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Although the number of oil and gas deals in the U.S. rose in the third quarter, their total value dropped substantially as companies are seeking smaller, bolt-on acquisitions to fine-tune and rationalize their portfolios after the period of big transformational mega-deals, PwC said in its Q3 2017 quarterly US Oil & Gas deals report.
The deals in the third quarter highlighted two notable trends—drillers have started to focus on smaller, non-transformational asset deals that would complement their existing assets and infrastructure, and investors have been looking beyond the Permian for more favorable acquisition terms, according to PwC.
The U.S. oil and gas industry announced 53 deals in Q3, up by 6 percent on the quarter and 13 percent on the year. But the total value of those deals slumped by 36 percent sequentially and by 58 percent annually, to come in at US$23.61 billion.
Mega deals, such of value higher than US$1 billion each, continued to drop in number—a trend that started in Q1 2017, PwC said. A total of seven mega deals were made in Q3, worth a combined US$11.74 billion, which was the lowest share of total deal value and volume since Q2 2016.
“We see deal activity moving away from Permian where core acreage transactions appear to have run their course, and more towards other plays such as Eagle Ford, and Bakken which are supported by stabilizing oil prices,” said Mile Milisavljevic, PwC US Oil & Gas Deals Strategy Principal.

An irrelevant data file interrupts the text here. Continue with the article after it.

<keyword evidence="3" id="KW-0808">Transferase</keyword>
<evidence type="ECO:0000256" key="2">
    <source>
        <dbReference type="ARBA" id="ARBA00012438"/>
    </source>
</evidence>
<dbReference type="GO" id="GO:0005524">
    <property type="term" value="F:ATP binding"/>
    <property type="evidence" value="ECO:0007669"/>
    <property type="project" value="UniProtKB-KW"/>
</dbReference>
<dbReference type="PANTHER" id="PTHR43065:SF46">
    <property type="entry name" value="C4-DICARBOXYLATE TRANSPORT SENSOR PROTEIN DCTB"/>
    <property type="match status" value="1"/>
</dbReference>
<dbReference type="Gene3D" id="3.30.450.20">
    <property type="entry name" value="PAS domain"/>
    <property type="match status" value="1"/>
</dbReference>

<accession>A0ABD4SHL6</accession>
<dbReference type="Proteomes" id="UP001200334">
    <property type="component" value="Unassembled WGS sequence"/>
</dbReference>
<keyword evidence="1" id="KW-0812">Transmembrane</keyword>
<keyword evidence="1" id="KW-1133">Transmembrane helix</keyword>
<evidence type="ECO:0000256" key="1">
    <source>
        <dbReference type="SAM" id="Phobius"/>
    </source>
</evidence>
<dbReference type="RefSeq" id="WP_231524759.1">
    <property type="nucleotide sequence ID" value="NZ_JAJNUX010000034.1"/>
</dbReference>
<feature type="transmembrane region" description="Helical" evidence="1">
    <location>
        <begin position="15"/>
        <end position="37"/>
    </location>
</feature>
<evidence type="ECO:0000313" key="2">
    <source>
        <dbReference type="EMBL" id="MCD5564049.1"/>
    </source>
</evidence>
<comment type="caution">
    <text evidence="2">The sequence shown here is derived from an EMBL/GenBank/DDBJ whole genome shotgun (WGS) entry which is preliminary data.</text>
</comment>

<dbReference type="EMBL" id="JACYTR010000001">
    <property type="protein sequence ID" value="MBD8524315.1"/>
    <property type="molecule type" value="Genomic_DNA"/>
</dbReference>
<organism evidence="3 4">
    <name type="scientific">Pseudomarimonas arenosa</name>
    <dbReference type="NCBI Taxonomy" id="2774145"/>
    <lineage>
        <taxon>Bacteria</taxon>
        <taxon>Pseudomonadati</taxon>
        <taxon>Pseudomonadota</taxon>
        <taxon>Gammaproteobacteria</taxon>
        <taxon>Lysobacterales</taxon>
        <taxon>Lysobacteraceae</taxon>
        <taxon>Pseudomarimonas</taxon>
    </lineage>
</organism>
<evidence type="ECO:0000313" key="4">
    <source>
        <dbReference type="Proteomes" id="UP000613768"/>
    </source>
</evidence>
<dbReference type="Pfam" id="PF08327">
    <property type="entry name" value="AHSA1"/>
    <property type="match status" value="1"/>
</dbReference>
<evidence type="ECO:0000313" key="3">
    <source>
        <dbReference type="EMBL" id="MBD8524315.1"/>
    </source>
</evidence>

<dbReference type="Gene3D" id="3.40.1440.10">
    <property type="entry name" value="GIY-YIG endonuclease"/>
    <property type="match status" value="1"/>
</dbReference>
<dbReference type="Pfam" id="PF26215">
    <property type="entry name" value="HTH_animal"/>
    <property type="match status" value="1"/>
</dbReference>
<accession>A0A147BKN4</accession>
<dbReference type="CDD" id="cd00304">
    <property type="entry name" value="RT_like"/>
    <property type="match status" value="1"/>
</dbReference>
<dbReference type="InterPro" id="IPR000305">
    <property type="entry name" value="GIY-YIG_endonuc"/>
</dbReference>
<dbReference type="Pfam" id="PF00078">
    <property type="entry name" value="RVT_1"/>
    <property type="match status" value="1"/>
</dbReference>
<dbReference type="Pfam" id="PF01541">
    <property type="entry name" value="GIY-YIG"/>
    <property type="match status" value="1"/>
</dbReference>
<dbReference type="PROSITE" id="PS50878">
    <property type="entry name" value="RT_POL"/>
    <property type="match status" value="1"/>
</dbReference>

In Q3, three deals closed in the Permian, worth US$1.48 billion in total. In comparison, the Anadarko basin saw the most active shale-deal making with 6 deals worth a total of US$3.94 billion. Deals in the Bakken and Eagle Ford each numbered five, worth US$4.86 billion and US$698 million, respectively.
“We see this shift not as a reflection of problems in the Permian, but rather of success, as significant deal-making in the basin has pushed prices higher than they were prior to the commodity price crash,” PwC noted.
In Q1 2017, U.S. oil and gas mergers and acquisitions hit a record high value for a first quarter, boosted by a wave of mega deals and the attractive Permian basin.
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In Q2, deal making slowed down from the first quarter’s ultra-high level but stayed relatively strong in historical terms. The US$37.01 billion worth of deals was the third highest Q2 deal value of the past eight years.
Looking ahead, PwC expects Q4 to be “more of the same” like Q3, with M&A activity expected higher, as typically investors want to close deals by year end.
Doug Meier, Greater Texas Deals Leader, said, commenting on the Q3 deals:
“The third quarter was a solid quarter from a volume perspective, but the lack of transformational deals indicates that companies are reigning in their risk appetite and focusing on niche deals.”
By Tsvetana Paraskova for Oilprice.com
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Tsvetana is a writer for Oilprice.com with over a decade of experience writing for news outlets such as iNVEZZ and SeeNews.